Rebundling the bank as a platform

The future of financial innovations will rely on banks and startups working together

Much has been made of the notion that the explosion of financial technology stands to disrupt banks, or in other words, that the billions of venture capital pouring into the sector (some $14 billion in 2015) have designs on unbundling the bank. CB Insights’ signature chart, which illustrates how hundreds of startups have taken over individual tasks traditionally under a bank's purview, provided a compelling and rallying visual. But for all the rhetoric about disruption, that’s not exactly what’s happening—and that’s certainly not the story heading into 2017.

Instead, a different dynamic has started to emerge: Rather than drawing customers away from banks, many fintech businesses are in fact helping financial institutions become more entrenched. That’s because these so-called disruptors rely on existing bank accounts as the hub of their users’ financial lives. Financial technology businesses are the spokes that enrich them. (And Plaid serves to connect the two.)

The idea of the bank as a hub for the financial account isn’t new—but it’s becoming more prominent as it becomes easier to forge connections with bank accounts thanks to technology enablers like Plaid. According to a Plaid study of 581 consumers, the average consumer has 15.6 connections per bank account, which include third-party applications connected to the account as well as a litany of recurring billing payments, from utilities to insurance and investments.

Financial institutions are beginning to adapt to this platform role, embracing services like Plaid to act as the technology fabric weaving together old and new. Moreover, many banks are coming around to the idea that it’s good business to enable customers to take greater control of their financial lives by consuming fintech services a la carte.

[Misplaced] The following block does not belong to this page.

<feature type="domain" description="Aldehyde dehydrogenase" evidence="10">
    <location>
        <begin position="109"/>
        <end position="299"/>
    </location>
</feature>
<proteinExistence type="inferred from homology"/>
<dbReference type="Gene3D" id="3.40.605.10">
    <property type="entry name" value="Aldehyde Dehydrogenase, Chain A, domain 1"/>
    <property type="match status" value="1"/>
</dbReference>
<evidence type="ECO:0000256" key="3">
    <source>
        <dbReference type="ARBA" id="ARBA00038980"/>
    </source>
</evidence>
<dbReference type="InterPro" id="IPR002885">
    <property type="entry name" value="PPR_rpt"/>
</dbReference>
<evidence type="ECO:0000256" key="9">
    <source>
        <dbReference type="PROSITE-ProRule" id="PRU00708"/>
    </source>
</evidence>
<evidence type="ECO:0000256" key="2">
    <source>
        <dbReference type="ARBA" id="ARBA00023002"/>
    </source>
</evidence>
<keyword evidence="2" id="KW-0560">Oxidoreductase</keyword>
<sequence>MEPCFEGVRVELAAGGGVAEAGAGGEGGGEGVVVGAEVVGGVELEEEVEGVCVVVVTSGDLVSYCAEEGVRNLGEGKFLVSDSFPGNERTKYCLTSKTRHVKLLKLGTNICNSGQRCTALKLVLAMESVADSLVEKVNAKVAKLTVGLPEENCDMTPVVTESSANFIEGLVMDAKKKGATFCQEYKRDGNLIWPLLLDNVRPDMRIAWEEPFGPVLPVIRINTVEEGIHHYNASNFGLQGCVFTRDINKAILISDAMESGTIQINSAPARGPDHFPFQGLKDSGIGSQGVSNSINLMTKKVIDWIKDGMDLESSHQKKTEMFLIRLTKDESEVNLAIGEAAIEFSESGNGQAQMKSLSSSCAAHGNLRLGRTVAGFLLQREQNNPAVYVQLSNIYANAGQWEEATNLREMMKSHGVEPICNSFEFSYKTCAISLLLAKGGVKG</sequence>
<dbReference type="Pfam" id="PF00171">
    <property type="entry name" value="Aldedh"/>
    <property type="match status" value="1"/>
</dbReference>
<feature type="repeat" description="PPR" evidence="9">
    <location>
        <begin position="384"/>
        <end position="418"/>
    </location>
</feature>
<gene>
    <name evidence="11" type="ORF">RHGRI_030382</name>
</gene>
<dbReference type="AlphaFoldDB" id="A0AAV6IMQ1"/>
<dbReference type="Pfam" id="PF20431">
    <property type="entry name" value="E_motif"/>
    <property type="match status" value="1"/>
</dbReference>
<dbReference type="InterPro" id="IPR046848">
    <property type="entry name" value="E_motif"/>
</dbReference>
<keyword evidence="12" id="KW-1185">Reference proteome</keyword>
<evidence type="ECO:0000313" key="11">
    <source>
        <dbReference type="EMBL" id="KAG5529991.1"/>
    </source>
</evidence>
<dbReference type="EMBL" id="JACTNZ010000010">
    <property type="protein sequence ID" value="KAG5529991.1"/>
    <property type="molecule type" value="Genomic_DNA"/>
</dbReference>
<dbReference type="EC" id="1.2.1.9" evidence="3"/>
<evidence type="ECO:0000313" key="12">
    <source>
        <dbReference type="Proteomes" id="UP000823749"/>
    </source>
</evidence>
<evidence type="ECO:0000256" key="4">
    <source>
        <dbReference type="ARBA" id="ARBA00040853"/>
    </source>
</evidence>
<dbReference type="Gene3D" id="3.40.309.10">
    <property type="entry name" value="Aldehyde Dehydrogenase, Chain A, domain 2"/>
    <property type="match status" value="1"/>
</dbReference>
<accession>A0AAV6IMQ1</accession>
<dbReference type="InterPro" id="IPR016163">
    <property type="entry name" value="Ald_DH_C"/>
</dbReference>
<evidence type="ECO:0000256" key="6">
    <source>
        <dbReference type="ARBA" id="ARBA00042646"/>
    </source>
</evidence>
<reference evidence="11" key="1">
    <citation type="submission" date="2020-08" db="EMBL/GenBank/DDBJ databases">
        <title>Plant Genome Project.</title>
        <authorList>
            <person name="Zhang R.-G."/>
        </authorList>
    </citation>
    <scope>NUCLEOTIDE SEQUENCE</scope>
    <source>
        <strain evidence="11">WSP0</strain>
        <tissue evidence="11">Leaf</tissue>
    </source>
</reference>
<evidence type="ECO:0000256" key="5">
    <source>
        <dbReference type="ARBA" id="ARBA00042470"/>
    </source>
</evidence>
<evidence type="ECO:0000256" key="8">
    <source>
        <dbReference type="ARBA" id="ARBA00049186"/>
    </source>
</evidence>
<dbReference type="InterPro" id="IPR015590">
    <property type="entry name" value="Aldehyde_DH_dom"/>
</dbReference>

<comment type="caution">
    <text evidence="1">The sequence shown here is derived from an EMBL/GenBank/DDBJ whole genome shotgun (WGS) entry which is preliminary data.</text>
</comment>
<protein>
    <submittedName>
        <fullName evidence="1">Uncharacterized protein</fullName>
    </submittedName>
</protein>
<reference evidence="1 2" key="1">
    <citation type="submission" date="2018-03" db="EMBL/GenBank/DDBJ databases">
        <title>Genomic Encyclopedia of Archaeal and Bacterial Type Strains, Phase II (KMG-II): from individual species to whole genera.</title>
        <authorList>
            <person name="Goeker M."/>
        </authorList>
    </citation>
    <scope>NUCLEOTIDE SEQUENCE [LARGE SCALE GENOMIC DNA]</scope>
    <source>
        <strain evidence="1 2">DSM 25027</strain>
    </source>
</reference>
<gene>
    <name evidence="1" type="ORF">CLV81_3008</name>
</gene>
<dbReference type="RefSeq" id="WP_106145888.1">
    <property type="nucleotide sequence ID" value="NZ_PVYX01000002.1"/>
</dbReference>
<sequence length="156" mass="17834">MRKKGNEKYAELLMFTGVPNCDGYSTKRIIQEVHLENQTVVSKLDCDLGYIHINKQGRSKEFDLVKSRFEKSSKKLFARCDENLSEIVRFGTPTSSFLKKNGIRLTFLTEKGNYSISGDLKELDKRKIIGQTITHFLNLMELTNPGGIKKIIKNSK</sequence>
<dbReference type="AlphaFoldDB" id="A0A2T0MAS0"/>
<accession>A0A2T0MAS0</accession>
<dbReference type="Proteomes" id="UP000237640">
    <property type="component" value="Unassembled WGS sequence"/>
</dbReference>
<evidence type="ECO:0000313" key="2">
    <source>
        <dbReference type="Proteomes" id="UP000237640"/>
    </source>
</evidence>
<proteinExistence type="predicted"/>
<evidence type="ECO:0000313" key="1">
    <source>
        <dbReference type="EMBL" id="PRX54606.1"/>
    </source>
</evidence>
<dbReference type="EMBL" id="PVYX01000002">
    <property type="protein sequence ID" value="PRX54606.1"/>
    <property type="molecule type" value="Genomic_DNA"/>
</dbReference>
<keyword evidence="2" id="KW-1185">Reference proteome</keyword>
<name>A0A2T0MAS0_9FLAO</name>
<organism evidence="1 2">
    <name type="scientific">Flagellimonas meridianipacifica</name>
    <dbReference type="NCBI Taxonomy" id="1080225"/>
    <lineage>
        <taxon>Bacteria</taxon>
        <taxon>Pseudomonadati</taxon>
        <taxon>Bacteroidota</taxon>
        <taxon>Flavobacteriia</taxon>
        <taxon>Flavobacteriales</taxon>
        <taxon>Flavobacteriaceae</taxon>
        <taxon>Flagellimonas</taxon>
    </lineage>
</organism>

A second Plaid-commissioned study of 848 U.S. consumers who use financial applications found that consumers are looking to banks to help them manage their digital financial lives. It’s a tricky balance to strike, to be sure: As banks strive to empower their customers, the survey found that hindering such data access—which can happen for a variety of reasons, from security controls to data monetization ambitions—could undermine a bank’s relationship with its customers. And by the same token, supporting third-party data access and enhancing the visibility consumers have into their connections can further cement loyalty (and increase switching costs).

Sophisticated financial institutions are taking advantage of this phenomenon.

This is borne out in the brands banks have built. A sample of Plaid data demonstrated that customers of tech-forward banks are more likely to have connections to two or more financial applications. Customers of other institutions, on the other hand, aren’t as likely—a dynamic we’ll unpack in a future post.

Studies have shown that when customers use financial applications they feel more empowered, are more likely to stay on top of their finances, and are less likely to make poor financial decisions. As banks work to find novel ways to help their customers get ahead—nevermind merely retaining them—it’s increasingly clear that it’s a good idea to partner with financial technology companies across the spectrum who are leading the way of future banking. Similarly, fintech companies must embrace working with banks.

This can take a variety of forms, from investments to an interest in startups that ultimately fuels banks’ own innovations. Just this week, for instance, J.P. Morgan announced that it has taken a stake in Level Up to support development of ChasePay—an acknowledgment that to build the best products and tools for customers, players across the financial technology ecosystem need not compete.

As Ana Capella, head of strategic investments at J.P. Morgan, told The Wall Street Journal, “We could have developed [LevelUp’s preordering and rewards features] internally, but they had already done it.”

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